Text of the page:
A Fool and His Money – a Book Review and a Challenge

In 1988, John Rothchild penned what might be the only legitimately funny finance book ever written: A Fool and His Money.

I’ve easily read more than 300 finance books, and despite enjoying many of them, none of them made me laugh.

Until I read this one.

The author went on an odyssey to invest his own money.  Speaking to investment professionals (and detailing the hilariousness of those conversations) he put his own money on the line in the name of self-sacrificing journalism.

He ventured out to interview brokers and investment advisors.  And he gave many of them his own money to invest.

The stories he tells—especially if you read them slowly, and carefully—will have you laughing out loud:

“I happened to see an article about psychics and astrologers who give investment advice….  Mostly out of curiosity, I decided to contact at least one psychic…I had called Ms. Jayson-Koerber, intending to set up an appointment, but something about our conversation made me change my mind.  It may have been the dogs barking in the background, or it may have been her telling me that she was terrific at finding bodies for police departments.”

That might sound like a stretch, to call on a psychic for investment advice, but most of the book’s funniest parts dealt with advice from real brokers and advisors.

Rothchild is a great writer.  And his book should be savoured for the literary masterpiece it is.  He pokes fun at the industry, but remains in character: showing the careful reader how ridiculous it all is, while maintaining an honest open-mindedness (some would say purposeful naiveté) which makes it even funnier.

How about a sequel?

At some point, I think somebody should try the same thing with their own personal money and write a sequel.   Interview advisors, write about what they say, select a handful of advisors to handle $10,000 of your own hard-earned money, and write about the feedback they give you when you ask for a quarterly report on your investments, and on the economy in general.

These could be the rules:

1.  At the possible expense of alienating a friend, you’d have to pick an advisor/broker that somebody recommended.

2.  You’d have to put your own money on the line

3.  You’d need to keep it going for at least eight years, while tracking results with a benchmark of stock and bond index funds

4.  And you’d have to pick one of those astrologer advisors that Rothchild himself wouldn’t dare.  (You might not know it, but you do know someone who’s into this kind of thing—source them out and fulfil criteria #1 and #4)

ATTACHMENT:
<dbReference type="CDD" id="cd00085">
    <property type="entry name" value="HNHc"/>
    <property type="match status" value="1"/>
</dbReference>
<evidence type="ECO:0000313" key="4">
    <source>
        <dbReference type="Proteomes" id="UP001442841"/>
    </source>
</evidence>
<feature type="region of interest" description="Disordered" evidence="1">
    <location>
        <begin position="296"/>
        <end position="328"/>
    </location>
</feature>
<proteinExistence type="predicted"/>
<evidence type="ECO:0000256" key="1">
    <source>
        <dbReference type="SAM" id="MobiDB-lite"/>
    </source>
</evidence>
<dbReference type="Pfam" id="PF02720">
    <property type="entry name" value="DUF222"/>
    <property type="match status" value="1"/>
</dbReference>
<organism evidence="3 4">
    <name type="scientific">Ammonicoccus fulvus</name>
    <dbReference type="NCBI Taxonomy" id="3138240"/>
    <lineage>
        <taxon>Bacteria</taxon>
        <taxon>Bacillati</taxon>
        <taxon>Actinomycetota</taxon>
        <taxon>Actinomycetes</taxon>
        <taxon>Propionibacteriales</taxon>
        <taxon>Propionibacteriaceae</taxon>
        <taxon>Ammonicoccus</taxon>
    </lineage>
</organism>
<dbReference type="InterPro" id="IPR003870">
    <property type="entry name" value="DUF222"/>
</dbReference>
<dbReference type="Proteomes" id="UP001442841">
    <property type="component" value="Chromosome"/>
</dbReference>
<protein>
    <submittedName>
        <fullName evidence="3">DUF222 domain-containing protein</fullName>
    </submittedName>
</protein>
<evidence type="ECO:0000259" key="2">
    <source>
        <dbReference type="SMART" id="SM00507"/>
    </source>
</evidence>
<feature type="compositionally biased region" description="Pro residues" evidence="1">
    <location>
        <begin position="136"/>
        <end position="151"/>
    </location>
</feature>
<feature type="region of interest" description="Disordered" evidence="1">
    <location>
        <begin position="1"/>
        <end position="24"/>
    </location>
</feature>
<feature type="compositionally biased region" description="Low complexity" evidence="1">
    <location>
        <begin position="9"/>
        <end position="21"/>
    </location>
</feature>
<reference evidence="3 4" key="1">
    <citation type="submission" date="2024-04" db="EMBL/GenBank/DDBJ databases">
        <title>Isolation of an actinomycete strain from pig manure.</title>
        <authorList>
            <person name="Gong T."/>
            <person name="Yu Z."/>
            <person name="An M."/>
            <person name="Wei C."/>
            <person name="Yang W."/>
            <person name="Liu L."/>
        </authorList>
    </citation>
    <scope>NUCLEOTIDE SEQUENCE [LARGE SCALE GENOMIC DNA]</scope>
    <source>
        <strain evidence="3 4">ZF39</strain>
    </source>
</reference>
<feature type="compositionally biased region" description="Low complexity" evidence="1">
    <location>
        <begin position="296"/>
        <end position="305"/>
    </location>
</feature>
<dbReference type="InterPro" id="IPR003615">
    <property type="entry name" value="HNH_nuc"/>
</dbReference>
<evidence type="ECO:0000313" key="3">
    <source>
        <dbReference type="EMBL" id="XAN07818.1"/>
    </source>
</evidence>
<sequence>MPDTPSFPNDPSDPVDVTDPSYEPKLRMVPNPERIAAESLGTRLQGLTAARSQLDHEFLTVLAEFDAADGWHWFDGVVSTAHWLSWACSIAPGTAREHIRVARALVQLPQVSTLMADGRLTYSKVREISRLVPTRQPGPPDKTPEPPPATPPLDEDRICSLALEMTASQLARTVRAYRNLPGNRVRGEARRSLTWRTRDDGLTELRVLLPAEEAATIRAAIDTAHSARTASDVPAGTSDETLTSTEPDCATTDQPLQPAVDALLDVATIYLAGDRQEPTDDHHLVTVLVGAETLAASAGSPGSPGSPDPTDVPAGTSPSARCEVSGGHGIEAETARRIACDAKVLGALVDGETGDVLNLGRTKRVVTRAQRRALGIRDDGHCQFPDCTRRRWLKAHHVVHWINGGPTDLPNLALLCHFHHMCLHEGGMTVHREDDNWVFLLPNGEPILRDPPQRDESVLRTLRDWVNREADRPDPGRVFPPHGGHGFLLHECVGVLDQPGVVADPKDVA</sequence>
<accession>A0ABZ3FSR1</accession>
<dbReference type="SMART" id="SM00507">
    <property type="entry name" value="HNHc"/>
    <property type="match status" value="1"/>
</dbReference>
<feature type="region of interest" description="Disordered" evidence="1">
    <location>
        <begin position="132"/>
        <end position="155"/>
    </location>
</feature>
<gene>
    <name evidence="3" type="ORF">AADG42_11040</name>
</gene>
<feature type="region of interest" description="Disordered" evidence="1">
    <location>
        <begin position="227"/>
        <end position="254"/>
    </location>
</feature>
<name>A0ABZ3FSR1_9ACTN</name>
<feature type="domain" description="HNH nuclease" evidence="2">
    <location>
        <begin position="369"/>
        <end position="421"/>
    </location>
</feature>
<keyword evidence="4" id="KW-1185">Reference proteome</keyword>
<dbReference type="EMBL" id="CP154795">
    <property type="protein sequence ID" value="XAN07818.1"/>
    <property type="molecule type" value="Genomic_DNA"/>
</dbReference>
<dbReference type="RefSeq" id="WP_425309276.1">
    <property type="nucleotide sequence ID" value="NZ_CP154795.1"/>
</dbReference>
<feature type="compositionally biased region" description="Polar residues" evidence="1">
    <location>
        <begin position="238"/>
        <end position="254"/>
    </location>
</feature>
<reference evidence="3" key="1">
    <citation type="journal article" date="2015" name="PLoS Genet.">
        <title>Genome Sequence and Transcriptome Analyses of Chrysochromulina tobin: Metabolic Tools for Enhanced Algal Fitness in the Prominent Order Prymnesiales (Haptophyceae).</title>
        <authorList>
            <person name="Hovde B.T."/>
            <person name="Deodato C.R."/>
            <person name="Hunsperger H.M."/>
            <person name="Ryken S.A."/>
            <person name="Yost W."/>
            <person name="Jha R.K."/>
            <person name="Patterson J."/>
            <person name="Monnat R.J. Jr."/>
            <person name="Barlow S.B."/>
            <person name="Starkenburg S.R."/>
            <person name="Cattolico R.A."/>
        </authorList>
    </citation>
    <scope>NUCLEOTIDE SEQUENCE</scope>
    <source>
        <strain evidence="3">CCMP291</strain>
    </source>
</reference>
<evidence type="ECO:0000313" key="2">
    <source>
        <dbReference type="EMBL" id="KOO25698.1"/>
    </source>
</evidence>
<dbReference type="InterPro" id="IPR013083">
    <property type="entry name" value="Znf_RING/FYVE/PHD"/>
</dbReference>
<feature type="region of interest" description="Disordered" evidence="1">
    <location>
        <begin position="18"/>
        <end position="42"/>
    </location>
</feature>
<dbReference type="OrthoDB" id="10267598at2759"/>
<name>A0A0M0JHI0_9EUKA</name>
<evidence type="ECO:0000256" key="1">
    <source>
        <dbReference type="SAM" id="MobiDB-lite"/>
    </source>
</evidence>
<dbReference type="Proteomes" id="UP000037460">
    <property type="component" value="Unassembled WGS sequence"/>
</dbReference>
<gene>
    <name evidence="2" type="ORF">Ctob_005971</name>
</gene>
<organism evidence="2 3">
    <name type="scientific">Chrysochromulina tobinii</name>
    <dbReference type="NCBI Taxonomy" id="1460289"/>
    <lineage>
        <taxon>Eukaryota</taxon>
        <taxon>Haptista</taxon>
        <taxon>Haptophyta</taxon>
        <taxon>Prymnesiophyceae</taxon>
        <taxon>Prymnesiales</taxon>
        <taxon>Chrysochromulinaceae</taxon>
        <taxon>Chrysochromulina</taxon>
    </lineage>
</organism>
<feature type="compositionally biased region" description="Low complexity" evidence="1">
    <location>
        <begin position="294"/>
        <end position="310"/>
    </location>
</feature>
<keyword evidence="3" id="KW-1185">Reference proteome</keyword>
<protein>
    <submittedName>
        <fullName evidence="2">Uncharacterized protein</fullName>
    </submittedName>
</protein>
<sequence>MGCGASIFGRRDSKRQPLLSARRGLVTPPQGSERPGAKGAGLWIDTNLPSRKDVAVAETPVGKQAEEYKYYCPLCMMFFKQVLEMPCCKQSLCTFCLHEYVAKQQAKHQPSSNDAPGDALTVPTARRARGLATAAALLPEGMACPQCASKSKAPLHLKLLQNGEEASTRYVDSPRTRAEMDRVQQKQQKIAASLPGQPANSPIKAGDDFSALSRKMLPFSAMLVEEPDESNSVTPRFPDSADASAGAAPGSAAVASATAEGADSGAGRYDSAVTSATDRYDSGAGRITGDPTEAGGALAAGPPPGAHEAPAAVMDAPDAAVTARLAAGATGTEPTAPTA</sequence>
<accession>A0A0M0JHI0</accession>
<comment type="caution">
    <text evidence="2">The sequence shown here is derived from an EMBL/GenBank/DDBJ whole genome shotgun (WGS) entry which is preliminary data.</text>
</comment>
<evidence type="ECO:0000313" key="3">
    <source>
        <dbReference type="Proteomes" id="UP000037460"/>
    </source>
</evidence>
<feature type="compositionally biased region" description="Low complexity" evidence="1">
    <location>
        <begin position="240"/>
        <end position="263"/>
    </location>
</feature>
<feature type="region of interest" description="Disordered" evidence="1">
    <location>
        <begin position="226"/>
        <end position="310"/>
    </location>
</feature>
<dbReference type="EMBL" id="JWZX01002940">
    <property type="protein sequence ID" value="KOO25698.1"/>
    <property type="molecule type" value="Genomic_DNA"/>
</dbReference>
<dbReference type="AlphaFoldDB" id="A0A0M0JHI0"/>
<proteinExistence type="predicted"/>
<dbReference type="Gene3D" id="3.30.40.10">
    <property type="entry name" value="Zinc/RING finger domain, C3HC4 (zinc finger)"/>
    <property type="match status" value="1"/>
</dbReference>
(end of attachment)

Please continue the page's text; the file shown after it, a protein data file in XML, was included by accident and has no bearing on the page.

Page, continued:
Then write your book.

I’d buy a copy.

Anyone interested in writing it?





Andrew Hallam

I’m a financial columnist for Canada’s national paper, The Globe and Mail, as well as for AssetBuilder, a financial service firm based in Texas. I’m also the author of Millionaire Teacher: The Nine Rules of Wealth You Should Have Learned in School (2nd Ed. Wiley 2017) and The Global Expatriate’s Guide To Investing: From Millionaire Teacher to Millionaire Expat (Wiley 2015). My mission is to educate, motivate and inspire people on basic retirement planning and best practices for investing, using evidence-based strategies. I’m happy to comment on your questions. However, please read the Terms of Use, Privacy Policy and the Comments Policy.

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3 Responses

  1. Mich @BTI says:

    Andrew, I haven't read the book and will surely consider it for 2011. However, I can't help but notice that John visited all the "bad neighborhoods" interacting with every person who had an interest in grabbing a share of his money. It's like a child walking into a pedophiles' convention, what do you think the most likely outcome will be?

    We need books like that out there because of all the gullible people who get "Served" by the financial professionals out there…"abused" would be a more suited term….

  2. 101 Centavos says:

    Andrew / it's a great idea, but regretfully I don't have $10,000 to spare. I have entertained the idea though of visiting the local Edward Jones guy, and seeing what the average Joe Schmo retail investor gets served in the way of financial advice.

    @ Mich —- a child at a pedophiles convention? Where are the parents?!!

  3. Hey Mich,

    I just picked the juicy part that made me laugh. But it would be a fun idea if somebody tried this experiment, wouldn't it?

    Hey 101 Centavos,

    You could always raise the money in the name of research. I'd buy your book. That would give you at least a $1 profit on royalties, and Mich would buy a copy too, right Mich?

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